Wis. DNR to board: Cold weather dampened hunt
MADISON, Wis. (AP) - Wisconsin Department of Natural Resources officials are telling their board that cold weather and a struggling northern herd contributed to a down gun deer season last month.
Preliminary totals show hunters killed 226,582 deer, down 7 percent from last year. The buck kill was down 15 percent. The northern area of the state saw a 15 percent decline in total harvest, the sharpest drop in any region.
Agency officials gave the Natural Resources Board a report on the hunt on Tuesday.
Wildlife Program Director Tom Hauge told the board cold temperatures on opening weekend forced hunters out of the woods, setting the tone for the rest of the hunt. He also noted the long 2012-13 winter led to high mortality in the northern deer herd.
DEER HUNT-FEMALE HUNTERS
Wis. DNR: Female deer hunters grew by 5 percent
MADISON, Wis. (AP) - The Wisconsin Department of Natural Resources says the number of resident female deer hunters was up slightly during the state's nine-day gun season.
Keith Warnke is the DNR's hunting and shooting sports coordinator. He told the agency's board Tuesday during a review of the season that about 65,000 resident female hunters purchased licenses. That's up 5 percent from 2012 and marks the highest number of resident female hunters since 2007.
Warnke says the number may have risen because the DNR offered first-time hunters licenses for $5. He also says it's becoming more socially acceptable for women to take to the woods.
Wis. DNR headquarters evacuated after pipes burst
MADISON, Wis. (AP) - The Wisconsin Department of Natural Resources' headquarters in Madison has been evacuated after pipes burst overnight, flooding eight floors of the building.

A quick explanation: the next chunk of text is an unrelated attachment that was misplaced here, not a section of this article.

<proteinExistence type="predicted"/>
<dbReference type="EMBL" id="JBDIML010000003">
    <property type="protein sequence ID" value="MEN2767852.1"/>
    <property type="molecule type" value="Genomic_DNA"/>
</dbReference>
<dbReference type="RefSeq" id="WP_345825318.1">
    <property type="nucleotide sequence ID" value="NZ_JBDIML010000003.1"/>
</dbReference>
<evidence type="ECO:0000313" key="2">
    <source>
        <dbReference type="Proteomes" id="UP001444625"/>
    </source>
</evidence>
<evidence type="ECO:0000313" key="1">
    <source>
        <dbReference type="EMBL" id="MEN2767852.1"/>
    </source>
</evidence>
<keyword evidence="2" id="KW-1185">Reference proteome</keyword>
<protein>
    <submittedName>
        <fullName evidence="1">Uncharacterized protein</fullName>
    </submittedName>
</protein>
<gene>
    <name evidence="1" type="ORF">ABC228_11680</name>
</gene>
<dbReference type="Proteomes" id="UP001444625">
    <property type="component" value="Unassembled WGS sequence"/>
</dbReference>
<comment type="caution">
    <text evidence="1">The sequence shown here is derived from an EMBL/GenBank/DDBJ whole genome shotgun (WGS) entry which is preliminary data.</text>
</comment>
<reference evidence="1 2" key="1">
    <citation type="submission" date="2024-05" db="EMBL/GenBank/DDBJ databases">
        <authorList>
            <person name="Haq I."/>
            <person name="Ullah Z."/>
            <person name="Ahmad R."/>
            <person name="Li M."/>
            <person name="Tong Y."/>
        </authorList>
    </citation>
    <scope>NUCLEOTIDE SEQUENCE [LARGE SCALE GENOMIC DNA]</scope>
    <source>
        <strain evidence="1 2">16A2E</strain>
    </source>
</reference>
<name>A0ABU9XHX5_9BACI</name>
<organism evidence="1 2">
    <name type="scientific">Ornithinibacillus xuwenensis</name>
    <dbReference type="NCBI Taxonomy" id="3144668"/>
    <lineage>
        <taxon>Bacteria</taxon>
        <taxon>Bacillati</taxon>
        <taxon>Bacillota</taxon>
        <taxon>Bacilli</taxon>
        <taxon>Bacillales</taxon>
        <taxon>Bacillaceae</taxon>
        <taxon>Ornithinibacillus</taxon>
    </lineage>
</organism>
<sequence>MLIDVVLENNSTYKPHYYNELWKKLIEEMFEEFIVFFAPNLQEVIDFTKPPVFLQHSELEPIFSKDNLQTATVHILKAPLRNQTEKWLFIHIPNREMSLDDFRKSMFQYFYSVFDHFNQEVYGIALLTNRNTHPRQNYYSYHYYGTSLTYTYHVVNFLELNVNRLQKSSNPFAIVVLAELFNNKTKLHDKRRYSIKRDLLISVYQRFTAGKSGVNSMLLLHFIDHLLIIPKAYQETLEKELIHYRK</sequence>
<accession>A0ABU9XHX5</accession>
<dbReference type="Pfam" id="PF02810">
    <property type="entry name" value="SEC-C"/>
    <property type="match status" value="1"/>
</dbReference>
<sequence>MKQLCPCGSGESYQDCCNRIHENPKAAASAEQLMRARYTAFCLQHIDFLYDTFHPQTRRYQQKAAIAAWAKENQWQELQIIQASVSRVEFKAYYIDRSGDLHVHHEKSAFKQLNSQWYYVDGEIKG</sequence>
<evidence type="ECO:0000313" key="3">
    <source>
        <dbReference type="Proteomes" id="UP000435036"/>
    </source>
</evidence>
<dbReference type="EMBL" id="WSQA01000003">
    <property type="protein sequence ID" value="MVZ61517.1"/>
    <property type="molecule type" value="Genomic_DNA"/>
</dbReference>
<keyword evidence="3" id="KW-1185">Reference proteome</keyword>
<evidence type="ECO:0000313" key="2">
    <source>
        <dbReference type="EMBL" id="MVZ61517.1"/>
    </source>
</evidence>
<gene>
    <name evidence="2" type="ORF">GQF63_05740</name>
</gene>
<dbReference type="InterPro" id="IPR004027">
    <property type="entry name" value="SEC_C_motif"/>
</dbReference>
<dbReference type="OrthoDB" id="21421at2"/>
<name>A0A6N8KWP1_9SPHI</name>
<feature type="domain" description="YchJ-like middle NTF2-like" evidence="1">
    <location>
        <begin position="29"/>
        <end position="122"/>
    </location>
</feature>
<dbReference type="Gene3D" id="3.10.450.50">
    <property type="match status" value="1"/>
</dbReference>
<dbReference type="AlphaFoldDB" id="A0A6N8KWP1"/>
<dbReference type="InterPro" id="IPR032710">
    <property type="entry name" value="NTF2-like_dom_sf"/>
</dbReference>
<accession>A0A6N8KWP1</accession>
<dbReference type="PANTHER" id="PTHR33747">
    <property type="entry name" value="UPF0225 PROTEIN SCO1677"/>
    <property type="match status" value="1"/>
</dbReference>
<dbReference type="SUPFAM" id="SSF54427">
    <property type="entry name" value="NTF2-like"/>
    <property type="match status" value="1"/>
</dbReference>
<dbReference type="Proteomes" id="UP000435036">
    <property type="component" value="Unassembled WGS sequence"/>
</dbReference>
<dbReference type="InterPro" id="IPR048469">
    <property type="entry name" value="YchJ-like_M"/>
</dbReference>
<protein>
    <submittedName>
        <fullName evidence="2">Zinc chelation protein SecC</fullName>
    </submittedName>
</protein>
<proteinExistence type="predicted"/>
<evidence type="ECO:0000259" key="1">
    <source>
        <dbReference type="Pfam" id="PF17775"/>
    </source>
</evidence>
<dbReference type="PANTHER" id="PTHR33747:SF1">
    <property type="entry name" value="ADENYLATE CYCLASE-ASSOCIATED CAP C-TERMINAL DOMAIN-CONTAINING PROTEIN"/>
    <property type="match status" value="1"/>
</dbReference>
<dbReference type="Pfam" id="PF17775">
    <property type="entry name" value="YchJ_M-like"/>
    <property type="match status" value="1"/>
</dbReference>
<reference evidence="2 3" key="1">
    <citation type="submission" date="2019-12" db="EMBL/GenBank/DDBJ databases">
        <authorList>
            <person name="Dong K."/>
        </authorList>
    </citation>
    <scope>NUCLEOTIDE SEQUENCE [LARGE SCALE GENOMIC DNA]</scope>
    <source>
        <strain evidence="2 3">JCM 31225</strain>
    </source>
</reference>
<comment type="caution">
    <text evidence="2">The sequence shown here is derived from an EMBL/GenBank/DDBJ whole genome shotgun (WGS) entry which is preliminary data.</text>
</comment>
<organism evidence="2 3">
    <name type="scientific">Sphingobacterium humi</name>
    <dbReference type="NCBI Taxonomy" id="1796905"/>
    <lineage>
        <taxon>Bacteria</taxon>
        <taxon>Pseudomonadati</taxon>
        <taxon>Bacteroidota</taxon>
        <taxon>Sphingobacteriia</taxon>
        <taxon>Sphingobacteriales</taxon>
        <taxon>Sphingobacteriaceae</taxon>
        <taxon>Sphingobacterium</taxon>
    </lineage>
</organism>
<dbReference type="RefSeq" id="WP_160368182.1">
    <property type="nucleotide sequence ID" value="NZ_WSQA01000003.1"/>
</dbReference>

The building was ordered evacuated at 1 p.m. Tuesday after employees had tried to work in the flooded space all morning.
The state Department of Administration said in a statement that liquid from the heating and cooling system that flooded could create irritation to skin, eyes and the respiratory system.
The building is expected to re-open on Wednesday.
The DNR is blaming the pipe-burst on sub-zero temperatures overnight. There is no cost estimate yet on damage caused.
Tuesday afternoon's Natural Resources Board meeting was moved to the Department of Public Instruction building next door due to the flood.
Man sentenced for role in Texas-to-Wis. drug ring
MILWAUKEE (AP) - A Sheboygan man convicted of helping run a drug ring that trafficked cocaine and marijuana from Texas to Wisconsin has been sentenced to more than 10 years in prison.
Federal prosecutors announced on Tuesday the recent sentencing of 30-year-old Randy Martinez.
Prosecutors say Martinez was part of the so-called Balderas Organization. The group is accused of conspiring to transport at least 10 pounds of cocaine and several thousand pounds of marijuana to Wisconsin.
Authorities say the group transported drugs by using cars filled with hidden narcotics and driven by couriers often recruited by Martinez. They say Martinez ran Wisconsin's operations, helping to distribute drugs and launder money.
Martinez's defense attorney, Chris Donovan, says he's happy the judge handed down the sentence that Donovan and prosecutors agreed to recommend.